There are so many actresses out there that have had the word/stigma, "tragic" added to their names. I have talked about a few on my blog. Florence La Badie: tragic because she died so young and at the peak of her career. Olive Thomas: tragic, for the same reasons. Carole Lombard: tragic, her life was taken in a plane crash. But, doesn't it seem kinda weird to call them "tragic actresses" when they had a positive impact on the screen and their fans. I think it is more appropriate to call Sarah Bernhardt a tragic actress because of the roles she played so well.

Alma Rubens is what would be classified as a tragic actress because she died young due to drug addiction. Now, that is tragic. She is not alone in this though. Barbara La Marr, Mabel Normand, Marilyn Monroe, Judy Garland...all beautiful and talented women who had their lives cut short due to addiction.

So, lets try and think of the good these women brought to the world when we see them forever glamorous and beautiful on the screen.

Now on too Alma...


Alma Rubens was born Alma Genevieve Ruebens on February 19, 1897 in San Francisco, California. Her father was named John and her mother was named Theresa. Alma joined an older sister named Hazel who was four years older.

She got her start in acting early, and decided to change the spelling of her last name to "Rubens" when she was around 20 years old because she felt the original spelling was too confusing for publication. This girl was thinking ahead!

The same year she decided to change her name she got her first performance opportunity. Alma was hanging around the theatre one day and she was asked to take the place of another chorus girl on stage when the girl got sick. She ended up staying with the show and moved to Los Angeles where she decided to try her hand at the new medium of film.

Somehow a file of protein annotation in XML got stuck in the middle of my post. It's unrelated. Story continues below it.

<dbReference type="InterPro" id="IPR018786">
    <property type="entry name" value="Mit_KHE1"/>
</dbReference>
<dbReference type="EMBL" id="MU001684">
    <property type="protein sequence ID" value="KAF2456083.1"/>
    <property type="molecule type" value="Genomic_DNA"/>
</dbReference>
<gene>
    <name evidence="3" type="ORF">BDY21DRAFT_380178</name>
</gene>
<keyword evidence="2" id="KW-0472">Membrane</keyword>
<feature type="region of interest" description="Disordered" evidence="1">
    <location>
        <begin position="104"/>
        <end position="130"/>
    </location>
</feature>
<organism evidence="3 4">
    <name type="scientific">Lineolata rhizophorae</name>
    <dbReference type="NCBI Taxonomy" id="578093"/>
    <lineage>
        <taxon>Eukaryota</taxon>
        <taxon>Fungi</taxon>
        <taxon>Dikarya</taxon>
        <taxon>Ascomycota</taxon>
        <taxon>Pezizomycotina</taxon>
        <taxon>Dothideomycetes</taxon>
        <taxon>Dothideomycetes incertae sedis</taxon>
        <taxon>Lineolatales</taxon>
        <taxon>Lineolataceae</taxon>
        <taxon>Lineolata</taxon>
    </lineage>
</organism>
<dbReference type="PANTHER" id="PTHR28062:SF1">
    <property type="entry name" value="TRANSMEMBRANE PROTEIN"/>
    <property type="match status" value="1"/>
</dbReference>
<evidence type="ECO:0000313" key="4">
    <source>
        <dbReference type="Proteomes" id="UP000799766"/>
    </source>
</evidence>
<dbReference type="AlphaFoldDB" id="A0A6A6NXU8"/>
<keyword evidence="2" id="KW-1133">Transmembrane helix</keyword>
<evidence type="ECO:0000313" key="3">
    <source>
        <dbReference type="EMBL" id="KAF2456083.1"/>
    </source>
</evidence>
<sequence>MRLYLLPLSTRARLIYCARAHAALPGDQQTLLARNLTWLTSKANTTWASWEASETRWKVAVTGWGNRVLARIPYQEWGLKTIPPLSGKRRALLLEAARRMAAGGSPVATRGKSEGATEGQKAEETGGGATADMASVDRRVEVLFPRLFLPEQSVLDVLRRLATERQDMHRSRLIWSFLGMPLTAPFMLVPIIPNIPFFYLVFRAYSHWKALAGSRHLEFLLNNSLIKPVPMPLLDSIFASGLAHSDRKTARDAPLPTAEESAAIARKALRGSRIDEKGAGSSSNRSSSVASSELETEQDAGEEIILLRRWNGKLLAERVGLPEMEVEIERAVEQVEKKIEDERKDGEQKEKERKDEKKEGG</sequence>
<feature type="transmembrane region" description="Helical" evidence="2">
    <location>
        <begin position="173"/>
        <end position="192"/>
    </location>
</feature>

Alma made her screen debut in 1916 in the film Reggie Mixes In. She had the opportunity later that year to star along side male superstar Douglas Fairbanks in The Half Breed which really helped boost her career.

She worked hard in movies until 1924 when she decided to take a break from the movies. She thought she would go away for a bit and when she decided to come back, everything would go back to being as great as they used to. She was wrong.

In 1929, she appeared in a part talkie version of Showboat but sadly, the soundtrack containing her speaking is lost. Not surprisingly, Alma didn't prosper in the talkies.


It wasn't so much the changing of tastes in audiences that caused Alma's film decline, but rather a nasty drug habit she developed. She was in and out of hospitals and institutions and as usual in those days (and now) her addiction was kept under wraps. Unfortunately, it became public knowledge after Alma attacked a doctor who was trying to treat her in an institution she was staying in. At a different facility, she actually managed to escape for awhile before coming back on her own.

Alma made a final stage appearance in 1930. She was also arrested that same year for drug possession. She claimed it was a frame up and that she could have a slew of doctors write that she was not a drug addict. She was released on bail and had to appear in court early the next year.


Alma Rubens passed away a week after her court date on January 22, 1931 in Los Angeles. She was only 33 years old. She laid in a coma for three days before she died with her mother and sister by her side. Her cause of death was listed as pneumonia, her body weakened by her drug addiction.

She was entombed at Ararat Cemetery in Fresno, California.

Alma was married three times. First to actor Franklyn Farnum in 1918. Franklyn was actually the one who convinced Alma to try out the movies along with him. He was also 20 years older than her. Their union lasted only a month. She didn't marry again until 1923 when she wed Dr. Daniel Carson Goodman, who was also a published author and film producer (jack of all trades, eh?) They divorced in 1925. Her third and final marriage was to actor Ricardo Cortez in 1926. She was in the process of divorcing Cortez when she died. Sadly, he never knew she was sick because he hadn't talked to her for months and he wasn't even notified when she had died! None of her marriages resulted in children.

Alma claimed that her drug addiction was not her fault. She claimed a doctor gave them to her as a treatment for another ailment, so she eventually used it for every little health issue she had...real or imaginative.